Recently I learned that a friend of mine had passed away. Although we were friends, I had not seen or talked to her for a few years. I was devastated. She was only fifty-seven years old, far too young to leave her friends behind and move on. The real pain in my heart came when I realized how important her friendship had been to me and that I had let other things become more important than that special relationship. I sat in the dark wishing that I could make the clock go backwards so that I could have at least said good-bye and to say that I was sorry for letting our friendship slip into the shadows of the past. Of course, no amount of wishing would make that happen. So, I live on, broken hearted that I had let a friend down.
The next day I received an email from one of my nephews with the following attachment, which I took the liberty of adding to:
God won’t ask what kind of car you drove.
He’ll ask how many people who did not have transportation you drove.
God won’t ask the square footage of your house.
He’ll ask how many of the homeless you provided shelter for.
God won’t ask what your highest salary was.
He’ll ask if you compromised your character to obtain it.
God won’t ask about the clothes you had in your closet.
He’ll ask how many you helped to clothe.
God won’t ask about your social class.
He’ll ask what kind of class you displayed
God won’t ask how many material possessions you had.
He’ll ask if they dictated your life.
God won’t ask how much overtime you worked.
He’ll ask if your overtime work was for yourself or for your family.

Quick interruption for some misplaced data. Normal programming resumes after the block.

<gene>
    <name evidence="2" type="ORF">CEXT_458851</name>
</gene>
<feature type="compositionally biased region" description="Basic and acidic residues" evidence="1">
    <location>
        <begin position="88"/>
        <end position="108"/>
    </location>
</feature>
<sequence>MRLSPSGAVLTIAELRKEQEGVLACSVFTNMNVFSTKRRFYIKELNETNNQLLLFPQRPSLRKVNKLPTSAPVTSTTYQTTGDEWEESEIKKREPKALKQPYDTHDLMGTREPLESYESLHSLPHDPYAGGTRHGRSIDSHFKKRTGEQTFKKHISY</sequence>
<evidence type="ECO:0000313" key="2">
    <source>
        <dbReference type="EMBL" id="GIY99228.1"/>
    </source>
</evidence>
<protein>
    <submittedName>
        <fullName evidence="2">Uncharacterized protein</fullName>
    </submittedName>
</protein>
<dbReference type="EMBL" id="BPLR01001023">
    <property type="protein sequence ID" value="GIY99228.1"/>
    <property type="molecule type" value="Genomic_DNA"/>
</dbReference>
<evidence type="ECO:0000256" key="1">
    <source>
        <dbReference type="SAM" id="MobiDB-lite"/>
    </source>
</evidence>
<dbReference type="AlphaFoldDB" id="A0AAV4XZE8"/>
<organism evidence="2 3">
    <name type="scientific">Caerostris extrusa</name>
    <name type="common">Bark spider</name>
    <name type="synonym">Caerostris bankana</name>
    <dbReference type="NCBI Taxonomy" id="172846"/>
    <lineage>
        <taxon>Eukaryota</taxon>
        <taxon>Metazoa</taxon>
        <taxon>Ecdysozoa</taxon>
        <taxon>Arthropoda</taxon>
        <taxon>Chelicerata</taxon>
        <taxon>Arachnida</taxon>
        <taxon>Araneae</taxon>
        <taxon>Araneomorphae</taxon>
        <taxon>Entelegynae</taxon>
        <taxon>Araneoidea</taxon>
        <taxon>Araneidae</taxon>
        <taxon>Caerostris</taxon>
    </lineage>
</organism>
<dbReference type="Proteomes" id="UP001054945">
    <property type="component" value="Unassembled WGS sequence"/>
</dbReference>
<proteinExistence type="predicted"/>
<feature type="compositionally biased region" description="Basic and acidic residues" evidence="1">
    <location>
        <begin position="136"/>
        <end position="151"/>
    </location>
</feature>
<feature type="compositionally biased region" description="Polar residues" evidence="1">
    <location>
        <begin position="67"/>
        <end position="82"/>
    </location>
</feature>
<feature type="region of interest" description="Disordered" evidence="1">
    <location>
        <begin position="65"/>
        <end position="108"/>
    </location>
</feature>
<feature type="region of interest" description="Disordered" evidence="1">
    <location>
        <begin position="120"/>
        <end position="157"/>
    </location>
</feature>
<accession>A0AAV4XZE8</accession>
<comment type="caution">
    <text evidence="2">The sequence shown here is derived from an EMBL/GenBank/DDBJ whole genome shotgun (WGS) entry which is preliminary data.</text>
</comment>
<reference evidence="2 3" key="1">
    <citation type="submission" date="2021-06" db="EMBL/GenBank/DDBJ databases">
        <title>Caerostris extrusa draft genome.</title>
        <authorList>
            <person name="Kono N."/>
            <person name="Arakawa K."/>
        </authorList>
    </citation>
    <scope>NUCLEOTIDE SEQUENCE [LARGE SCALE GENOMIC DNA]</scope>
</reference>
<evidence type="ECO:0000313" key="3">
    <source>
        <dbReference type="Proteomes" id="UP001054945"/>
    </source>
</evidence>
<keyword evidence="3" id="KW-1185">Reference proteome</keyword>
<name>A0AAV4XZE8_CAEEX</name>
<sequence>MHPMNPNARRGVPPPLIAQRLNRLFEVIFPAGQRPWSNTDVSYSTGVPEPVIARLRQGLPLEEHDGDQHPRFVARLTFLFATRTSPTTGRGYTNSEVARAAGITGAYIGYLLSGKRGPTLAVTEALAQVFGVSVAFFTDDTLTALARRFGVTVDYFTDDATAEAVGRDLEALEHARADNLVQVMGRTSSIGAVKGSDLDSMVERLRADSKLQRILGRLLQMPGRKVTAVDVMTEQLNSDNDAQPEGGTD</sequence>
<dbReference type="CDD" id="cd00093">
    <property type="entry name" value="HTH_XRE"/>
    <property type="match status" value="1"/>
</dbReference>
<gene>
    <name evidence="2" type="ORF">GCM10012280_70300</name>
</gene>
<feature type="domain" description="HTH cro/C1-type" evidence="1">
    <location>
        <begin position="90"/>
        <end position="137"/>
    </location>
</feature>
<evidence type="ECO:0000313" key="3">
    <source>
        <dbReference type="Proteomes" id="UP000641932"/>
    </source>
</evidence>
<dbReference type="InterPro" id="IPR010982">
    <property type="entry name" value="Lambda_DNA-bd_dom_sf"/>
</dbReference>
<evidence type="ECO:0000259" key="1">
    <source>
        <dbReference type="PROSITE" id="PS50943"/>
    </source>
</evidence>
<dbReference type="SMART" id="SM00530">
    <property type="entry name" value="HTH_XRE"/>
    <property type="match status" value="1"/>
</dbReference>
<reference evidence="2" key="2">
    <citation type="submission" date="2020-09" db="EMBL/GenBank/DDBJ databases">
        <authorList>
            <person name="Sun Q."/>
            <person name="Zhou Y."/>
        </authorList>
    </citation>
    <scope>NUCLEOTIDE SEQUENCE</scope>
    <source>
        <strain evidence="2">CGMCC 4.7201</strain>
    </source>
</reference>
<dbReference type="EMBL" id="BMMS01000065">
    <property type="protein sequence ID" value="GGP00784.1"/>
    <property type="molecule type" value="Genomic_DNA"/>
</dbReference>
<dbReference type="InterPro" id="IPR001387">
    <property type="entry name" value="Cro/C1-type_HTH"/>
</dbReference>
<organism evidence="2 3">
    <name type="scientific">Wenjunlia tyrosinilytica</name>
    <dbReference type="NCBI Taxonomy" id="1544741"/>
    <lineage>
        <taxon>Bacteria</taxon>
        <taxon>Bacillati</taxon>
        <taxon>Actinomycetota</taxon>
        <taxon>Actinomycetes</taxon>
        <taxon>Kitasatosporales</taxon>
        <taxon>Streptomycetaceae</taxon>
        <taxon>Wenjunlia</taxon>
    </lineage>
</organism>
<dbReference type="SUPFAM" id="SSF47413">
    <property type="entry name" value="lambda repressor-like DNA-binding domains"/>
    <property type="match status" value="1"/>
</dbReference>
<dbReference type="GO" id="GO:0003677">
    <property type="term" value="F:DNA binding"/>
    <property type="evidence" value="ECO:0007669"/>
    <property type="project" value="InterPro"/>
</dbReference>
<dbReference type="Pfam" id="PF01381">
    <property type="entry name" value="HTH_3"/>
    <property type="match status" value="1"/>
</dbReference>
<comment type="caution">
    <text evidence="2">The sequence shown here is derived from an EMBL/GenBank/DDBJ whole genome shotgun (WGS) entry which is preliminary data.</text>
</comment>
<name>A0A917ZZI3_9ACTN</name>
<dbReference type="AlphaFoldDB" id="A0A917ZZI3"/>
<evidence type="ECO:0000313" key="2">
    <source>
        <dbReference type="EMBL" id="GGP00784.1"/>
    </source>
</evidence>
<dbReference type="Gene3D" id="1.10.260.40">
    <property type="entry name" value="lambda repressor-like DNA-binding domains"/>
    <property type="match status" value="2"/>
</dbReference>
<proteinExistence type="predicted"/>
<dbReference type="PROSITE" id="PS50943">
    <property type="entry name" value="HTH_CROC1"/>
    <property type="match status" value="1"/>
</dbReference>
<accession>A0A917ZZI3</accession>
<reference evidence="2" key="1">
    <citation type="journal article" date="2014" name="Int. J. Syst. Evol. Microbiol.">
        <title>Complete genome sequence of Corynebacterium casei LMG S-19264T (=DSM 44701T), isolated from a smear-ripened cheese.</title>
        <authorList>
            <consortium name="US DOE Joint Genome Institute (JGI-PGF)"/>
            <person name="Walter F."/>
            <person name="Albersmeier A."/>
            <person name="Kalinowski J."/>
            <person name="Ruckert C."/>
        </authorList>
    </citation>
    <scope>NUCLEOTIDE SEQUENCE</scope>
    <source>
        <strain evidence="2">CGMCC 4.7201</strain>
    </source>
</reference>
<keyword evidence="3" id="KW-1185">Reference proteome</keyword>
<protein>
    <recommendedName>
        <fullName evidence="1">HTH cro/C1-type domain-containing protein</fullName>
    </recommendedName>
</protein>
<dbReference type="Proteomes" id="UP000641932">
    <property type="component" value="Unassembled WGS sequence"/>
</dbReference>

God won’t ask how many promotions you received.
He’ll ask how you promoted others.
God won’t ask what you did to help yourself.
He’ll ask what you did to help others.
God won’t ask what you did to protect your rights.
He’ll ask what you did to protect the rights of others.
God won’t ask how many times your deeds matched your words.
He’ll ask how many times they didn’t.
God won’t ask how much you saved.
He’ll ask how many of the hungry you fed.
God won’t ask what your job title was.
He’ll ask if you performed your job to the best of your ability.
God won’t ask what neighborhood you lived in.
He’ll ask how you treated your neighbors.
God won’t ask how many times you waved a flag.
He’ll ask what you did to care for a veteran.
God won’t ask about the color of your skin.
He’ll ask about the content of your character.
God won’t ask how many friends you had.
He’ll ask faithful you were to your friends.
God won’t ask how many people love you.
He’ll as how many times you said, “I love you.”
God won’t ask how many times you have asked for forgiveness.
He’ll ask how many times you said, “I forgive you.”
God knows the answer to each question before he asks it. The questions are for us to ask ourselves and then to take corrective action where it is required. Beside God, it is only each one of us that can answer the questions and determine the kind of life we have lived.
In memory of Heather, I will ask these questions, one a day, and repeat when I get to the end , of myself every day.